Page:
There is something about a brightly-colored fish swimming around in a tank that makes a room look more alive. Maybe it’s the way they seem to glide effortlessly through the water. Or the way they always seem to be looking around, taking in their surroundings.
Whatever the reason, there’s no denying that having a fish tank in your home can brighten up the place. And one of the most beautiful fish you can put in your tank is the Red Empress Cichlid.
Red Empress (Protomelas taeniolatus) is a species of tropical freshwater cichlid belonging to the Cichlidae family. Native to the Rift Valley in Africa, these cichlids are found in Lake Malawi, where they developed local color variations due to their widespread distribution throughout the lake.
Most specimens are bred in captivity, although very rare fish collected from nature can still be found. This species is perfect for aquarists who want to start with or have little experience keeping alkaline water fish tanks, as they are extremely hardy fish.
Red Empress Cichlid Care Guide
Red Empress Cichlids are relatively easy to care for, but there are a few things you’ll need to keep in mind to ensure your fish are happy and healthy.
When it comes to choosing a tank size for a Red Empress Cichlid, it’s important to remember that these fish are quite active. They need plenty of space to swim around, so a small tank just won’t do. A good rule of thumb is to choose a tank that’s at least 26 gallons, with dimensions starting at 60″ x 20″ x 15″. The bigger the better, of course, but this is the minimum size you’ll need to provide your fish with a comfortable home.
The Red Empress is a beautiful and peaceful species of Malawi Cichlid. However, they can’t always coexist without problems with other animals because they are not suitable for a typical community tank. The Red Empress should be kept with fish of the same size or larger. Remember that this species tends to be aggressive with similarly shaped and colored fish.
Some good tank mates for the Red Empress include the Venustus and other Nimbochromis, Blood Parrot Cichlid, Ropefish, Pictus Catfish, and other Malawi cichlids.
Avoid aggressive and larger species that could injure the Red Empress or that will compete directly for food. You should also avoid keeping the Red Empress with Mbunas (smaller rock-dwelling cichlids).
Same Species Tanks
The Red Empress Cichlid is often kept as a single species in biotope-type aquariums. Moreover, the Red Empress is a great species to be kept in a harem in a well-decorated aquarium. These fish are very active and love to explore their surroundings, so a well-decorated tank will provide them with plenty of entertainment.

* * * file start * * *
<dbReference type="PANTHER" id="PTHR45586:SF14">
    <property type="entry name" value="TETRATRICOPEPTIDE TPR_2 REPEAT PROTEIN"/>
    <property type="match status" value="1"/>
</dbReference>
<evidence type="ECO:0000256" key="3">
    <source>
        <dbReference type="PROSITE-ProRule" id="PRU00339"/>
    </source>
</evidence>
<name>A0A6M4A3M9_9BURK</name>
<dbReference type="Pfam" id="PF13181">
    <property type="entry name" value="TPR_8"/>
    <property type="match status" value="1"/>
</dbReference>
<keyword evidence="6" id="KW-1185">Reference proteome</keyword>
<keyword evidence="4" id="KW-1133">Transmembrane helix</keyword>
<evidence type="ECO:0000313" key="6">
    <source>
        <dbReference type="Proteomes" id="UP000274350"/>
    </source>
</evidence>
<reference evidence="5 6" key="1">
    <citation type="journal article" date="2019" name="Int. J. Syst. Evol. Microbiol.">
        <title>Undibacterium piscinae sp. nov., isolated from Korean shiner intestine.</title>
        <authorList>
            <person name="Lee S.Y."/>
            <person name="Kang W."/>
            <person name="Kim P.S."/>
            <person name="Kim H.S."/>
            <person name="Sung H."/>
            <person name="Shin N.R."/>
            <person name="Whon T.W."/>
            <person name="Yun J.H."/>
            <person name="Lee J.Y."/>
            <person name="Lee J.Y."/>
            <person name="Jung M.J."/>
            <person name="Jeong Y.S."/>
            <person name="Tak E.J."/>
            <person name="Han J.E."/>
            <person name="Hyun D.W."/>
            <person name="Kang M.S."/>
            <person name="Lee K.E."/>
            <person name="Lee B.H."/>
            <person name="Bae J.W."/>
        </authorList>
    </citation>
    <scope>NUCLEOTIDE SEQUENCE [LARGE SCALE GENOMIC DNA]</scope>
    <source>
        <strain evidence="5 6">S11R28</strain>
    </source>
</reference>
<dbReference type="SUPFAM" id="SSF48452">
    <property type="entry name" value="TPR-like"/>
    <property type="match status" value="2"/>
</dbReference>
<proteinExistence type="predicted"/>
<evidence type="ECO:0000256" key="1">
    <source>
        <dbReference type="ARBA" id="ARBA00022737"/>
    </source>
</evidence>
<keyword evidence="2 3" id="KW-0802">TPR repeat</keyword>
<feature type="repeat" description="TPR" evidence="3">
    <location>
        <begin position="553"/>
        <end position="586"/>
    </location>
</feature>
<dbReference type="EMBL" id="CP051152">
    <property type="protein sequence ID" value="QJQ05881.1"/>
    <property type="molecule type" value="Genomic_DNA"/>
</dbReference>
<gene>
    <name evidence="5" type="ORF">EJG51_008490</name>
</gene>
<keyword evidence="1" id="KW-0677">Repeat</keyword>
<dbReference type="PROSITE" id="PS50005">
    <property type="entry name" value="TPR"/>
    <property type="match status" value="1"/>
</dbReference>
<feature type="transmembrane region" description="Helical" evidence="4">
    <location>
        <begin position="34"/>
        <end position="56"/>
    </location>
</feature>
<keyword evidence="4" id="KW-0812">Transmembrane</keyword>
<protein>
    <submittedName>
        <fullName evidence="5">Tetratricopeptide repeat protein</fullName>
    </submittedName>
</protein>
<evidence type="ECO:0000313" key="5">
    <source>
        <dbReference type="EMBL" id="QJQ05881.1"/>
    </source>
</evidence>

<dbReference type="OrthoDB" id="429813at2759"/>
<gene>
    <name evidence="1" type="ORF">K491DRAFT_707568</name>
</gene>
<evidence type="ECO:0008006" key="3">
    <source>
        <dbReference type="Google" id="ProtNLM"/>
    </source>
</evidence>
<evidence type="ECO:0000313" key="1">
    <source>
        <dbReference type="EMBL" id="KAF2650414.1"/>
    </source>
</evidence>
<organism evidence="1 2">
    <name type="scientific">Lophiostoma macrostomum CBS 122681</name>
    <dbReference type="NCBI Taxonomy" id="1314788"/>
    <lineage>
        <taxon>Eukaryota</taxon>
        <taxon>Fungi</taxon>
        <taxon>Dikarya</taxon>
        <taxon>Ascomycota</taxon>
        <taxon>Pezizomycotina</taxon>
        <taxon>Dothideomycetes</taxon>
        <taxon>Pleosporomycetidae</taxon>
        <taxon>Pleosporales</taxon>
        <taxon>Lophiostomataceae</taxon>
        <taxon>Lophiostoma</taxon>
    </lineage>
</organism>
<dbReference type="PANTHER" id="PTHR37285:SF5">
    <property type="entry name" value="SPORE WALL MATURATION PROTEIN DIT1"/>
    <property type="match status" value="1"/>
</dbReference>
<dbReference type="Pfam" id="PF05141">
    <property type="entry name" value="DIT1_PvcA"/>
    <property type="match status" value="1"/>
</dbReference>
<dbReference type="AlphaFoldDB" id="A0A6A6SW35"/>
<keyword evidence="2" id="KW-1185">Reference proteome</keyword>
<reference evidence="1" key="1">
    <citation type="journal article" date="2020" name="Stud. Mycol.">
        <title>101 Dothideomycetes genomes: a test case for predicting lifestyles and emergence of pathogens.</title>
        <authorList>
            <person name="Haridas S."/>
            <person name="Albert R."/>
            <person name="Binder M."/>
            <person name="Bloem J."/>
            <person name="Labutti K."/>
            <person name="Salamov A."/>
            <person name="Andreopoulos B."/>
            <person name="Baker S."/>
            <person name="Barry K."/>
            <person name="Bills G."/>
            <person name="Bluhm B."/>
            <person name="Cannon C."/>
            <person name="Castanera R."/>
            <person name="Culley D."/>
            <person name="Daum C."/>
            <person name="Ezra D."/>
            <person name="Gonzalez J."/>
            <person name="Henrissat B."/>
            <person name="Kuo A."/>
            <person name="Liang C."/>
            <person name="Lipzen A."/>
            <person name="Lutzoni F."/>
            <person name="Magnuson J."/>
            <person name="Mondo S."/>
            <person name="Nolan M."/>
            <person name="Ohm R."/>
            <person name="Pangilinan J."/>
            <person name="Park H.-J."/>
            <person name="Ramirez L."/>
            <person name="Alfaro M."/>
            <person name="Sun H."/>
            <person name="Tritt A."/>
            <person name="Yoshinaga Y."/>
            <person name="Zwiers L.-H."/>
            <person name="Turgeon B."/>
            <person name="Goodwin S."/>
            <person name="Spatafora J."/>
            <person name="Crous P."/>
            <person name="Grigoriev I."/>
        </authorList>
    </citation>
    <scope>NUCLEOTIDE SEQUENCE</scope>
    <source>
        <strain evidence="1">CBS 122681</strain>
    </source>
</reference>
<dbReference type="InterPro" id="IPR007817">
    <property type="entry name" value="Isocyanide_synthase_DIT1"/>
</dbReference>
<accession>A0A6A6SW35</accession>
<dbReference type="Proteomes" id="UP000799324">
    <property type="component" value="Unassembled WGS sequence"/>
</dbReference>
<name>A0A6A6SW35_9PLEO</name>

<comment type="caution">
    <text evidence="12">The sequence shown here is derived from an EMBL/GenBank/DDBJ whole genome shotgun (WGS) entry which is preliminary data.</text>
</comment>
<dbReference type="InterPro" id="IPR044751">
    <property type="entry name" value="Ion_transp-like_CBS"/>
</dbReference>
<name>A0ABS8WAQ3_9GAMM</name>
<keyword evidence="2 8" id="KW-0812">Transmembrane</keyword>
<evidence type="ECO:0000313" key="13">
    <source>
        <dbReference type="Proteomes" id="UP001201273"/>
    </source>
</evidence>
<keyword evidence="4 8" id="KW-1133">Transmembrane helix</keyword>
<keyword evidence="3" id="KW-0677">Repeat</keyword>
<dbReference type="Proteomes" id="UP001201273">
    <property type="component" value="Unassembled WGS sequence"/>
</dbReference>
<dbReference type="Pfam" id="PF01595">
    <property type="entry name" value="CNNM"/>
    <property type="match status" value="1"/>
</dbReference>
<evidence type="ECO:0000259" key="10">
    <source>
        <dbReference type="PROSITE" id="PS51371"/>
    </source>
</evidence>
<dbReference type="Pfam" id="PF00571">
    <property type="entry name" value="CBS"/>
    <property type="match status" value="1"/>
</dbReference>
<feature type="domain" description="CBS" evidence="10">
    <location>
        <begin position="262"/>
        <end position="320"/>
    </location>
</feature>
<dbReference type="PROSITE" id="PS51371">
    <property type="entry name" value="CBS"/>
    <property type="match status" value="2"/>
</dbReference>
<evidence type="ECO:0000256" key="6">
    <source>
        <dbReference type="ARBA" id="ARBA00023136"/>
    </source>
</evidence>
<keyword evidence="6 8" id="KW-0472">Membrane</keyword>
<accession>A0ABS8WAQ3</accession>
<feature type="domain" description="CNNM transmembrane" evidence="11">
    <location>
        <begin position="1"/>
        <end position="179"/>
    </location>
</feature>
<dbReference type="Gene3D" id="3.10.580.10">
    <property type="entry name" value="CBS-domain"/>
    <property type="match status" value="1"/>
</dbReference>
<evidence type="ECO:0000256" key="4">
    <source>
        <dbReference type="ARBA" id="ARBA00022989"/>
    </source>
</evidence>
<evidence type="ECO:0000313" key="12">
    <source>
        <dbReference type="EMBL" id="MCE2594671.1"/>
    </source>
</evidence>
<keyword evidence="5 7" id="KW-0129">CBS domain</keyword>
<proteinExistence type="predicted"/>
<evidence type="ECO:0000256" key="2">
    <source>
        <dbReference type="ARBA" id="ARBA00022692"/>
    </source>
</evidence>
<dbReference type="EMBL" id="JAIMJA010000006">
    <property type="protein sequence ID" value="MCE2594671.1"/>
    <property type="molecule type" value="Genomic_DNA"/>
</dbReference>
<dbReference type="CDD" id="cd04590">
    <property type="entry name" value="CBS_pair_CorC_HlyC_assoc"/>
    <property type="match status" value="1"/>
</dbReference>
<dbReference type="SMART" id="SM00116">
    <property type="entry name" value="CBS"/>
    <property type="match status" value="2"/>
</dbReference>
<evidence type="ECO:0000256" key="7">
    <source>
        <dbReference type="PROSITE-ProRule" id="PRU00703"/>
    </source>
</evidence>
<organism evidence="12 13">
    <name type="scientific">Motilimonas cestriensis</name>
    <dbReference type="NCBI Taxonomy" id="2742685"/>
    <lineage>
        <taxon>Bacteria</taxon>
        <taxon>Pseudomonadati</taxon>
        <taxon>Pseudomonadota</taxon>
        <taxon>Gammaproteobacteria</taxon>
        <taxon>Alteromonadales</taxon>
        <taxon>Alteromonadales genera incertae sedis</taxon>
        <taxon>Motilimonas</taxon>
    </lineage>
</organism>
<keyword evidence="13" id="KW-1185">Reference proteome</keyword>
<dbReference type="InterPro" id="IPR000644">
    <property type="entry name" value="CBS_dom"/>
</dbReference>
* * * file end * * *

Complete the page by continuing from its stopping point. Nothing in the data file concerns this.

While they are hardy fish, the Red Empress is highly susceptible to pollutants in the water. As such, it’s important to keep a close eye on water parameters, especially if you live in an area with less-than-pristine water quality.
The perfect temperature for keeping the Red Empress in an aquarium is 75 to 82 degrees Fahrenheit. The ideal pH range is between 7.8 and 8.6, and the hardness should be 10 to 18 degrees dH.
What to Put in Their Tank
If you’re thinking about getting a Red Empress Cichlid (or any other fish, for that matter), you’ll need to know how to set up their tank. This includes having the proper equipment, such as a heater and filter, and knowing what to put in their tank. The heater will maintain a comfortable water temperature for the cichlid, while the filter will help keep the water clean and free of harmful toxins.
When it comes to what to put in the tank, there are a few things to consider. First, you’ll need to provide plenty of hiding places for the fish. This can be achieved with stones, plants, and other decorations.
The stones will provide several places for each fish to form and protect their territory and use as a hiding place in case of aggression. They also like vertically placed rocks and use one or two flat, smooth stones for spawning.
Second, you’ll need to make sure there is enough space for the fish to swim around. Third, you’ll need to provide a good source of food for the fish.